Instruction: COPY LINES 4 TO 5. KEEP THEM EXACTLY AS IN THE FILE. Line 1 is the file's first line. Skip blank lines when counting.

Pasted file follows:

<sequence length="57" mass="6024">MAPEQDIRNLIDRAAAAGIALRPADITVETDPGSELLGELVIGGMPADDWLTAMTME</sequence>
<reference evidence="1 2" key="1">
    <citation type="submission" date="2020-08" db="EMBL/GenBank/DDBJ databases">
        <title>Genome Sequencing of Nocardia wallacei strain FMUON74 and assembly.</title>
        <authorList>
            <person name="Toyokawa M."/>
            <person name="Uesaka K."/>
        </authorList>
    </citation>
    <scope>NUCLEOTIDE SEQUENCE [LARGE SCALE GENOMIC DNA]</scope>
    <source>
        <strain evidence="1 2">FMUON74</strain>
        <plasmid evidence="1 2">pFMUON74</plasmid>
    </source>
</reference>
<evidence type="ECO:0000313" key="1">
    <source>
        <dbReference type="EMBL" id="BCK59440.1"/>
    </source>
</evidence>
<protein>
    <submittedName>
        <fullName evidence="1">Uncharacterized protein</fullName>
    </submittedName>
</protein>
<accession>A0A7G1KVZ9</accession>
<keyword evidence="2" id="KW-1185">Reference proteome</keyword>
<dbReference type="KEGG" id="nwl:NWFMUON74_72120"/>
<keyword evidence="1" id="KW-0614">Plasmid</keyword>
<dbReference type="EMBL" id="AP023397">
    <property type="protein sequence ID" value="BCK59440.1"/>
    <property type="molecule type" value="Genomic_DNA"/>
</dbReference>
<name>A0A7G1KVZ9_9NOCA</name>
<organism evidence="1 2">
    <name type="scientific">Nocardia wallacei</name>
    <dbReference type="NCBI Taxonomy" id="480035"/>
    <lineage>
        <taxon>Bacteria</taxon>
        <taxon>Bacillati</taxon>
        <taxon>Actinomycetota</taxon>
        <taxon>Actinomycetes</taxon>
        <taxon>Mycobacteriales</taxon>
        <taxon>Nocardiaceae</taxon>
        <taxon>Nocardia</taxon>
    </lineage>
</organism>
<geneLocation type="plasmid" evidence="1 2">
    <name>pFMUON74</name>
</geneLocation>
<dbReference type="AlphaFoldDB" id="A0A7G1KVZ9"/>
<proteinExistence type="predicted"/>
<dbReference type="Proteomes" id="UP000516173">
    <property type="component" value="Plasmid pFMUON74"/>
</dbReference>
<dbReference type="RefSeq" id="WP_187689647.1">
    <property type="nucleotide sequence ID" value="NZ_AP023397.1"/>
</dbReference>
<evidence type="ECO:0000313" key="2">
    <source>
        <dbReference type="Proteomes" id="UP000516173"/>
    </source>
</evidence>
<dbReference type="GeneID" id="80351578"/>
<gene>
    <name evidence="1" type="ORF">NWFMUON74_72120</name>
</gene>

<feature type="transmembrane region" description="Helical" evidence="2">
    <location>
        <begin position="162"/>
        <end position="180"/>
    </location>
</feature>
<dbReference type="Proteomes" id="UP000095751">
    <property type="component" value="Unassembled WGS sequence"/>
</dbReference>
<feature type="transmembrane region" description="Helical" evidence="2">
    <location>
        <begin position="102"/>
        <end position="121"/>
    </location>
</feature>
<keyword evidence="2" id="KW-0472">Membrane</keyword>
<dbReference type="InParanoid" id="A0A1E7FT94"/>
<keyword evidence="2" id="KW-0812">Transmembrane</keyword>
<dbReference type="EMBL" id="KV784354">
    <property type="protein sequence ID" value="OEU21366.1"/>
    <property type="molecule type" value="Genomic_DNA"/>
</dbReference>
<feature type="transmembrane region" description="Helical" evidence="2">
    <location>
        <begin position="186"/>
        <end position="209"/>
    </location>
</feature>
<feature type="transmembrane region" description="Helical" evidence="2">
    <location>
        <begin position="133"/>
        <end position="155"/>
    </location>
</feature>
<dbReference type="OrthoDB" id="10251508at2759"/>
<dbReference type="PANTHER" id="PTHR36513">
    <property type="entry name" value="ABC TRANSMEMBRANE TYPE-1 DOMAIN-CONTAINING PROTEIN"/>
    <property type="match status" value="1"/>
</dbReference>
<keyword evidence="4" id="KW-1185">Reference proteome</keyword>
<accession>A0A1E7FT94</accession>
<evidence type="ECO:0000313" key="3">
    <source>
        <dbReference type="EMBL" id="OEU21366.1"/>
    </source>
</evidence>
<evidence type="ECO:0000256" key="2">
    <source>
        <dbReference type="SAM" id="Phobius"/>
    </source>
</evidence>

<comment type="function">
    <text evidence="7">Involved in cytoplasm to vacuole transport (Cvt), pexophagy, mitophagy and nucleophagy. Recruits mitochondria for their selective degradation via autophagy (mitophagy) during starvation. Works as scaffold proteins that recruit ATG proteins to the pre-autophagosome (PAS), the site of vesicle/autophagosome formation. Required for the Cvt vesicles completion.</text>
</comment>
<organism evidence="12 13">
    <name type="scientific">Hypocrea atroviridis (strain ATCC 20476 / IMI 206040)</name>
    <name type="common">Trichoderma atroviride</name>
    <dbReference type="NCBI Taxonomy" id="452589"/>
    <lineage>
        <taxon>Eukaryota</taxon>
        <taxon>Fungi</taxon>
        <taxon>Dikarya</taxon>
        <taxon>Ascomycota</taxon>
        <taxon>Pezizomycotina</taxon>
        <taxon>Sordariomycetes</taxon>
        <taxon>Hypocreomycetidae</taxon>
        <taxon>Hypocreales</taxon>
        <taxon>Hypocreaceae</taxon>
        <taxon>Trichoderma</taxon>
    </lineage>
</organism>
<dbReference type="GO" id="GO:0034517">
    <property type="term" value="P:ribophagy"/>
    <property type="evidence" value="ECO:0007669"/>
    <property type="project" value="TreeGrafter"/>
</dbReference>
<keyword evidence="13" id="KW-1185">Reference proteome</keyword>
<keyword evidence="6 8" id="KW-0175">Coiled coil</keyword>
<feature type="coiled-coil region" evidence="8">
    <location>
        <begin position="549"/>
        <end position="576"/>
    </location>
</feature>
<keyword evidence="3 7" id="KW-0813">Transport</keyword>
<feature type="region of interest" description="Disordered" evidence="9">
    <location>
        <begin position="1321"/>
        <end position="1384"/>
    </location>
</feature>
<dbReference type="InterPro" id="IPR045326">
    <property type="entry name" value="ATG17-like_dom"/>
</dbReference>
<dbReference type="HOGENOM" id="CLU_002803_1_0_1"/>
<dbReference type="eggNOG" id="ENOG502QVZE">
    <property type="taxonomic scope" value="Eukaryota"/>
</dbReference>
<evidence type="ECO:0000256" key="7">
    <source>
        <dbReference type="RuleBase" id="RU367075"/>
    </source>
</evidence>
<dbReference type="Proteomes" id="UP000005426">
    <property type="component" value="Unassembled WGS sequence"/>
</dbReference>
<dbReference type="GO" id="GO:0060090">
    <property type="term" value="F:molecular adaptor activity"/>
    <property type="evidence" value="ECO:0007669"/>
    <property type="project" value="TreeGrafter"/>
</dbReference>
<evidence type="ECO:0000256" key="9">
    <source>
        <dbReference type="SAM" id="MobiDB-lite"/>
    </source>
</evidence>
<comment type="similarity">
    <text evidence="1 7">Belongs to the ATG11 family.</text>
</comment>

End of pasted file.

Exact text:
        <title>Genome Sequencing of Nocardia wallacei strain FMUON74 and assembly.</title>
        <authorList>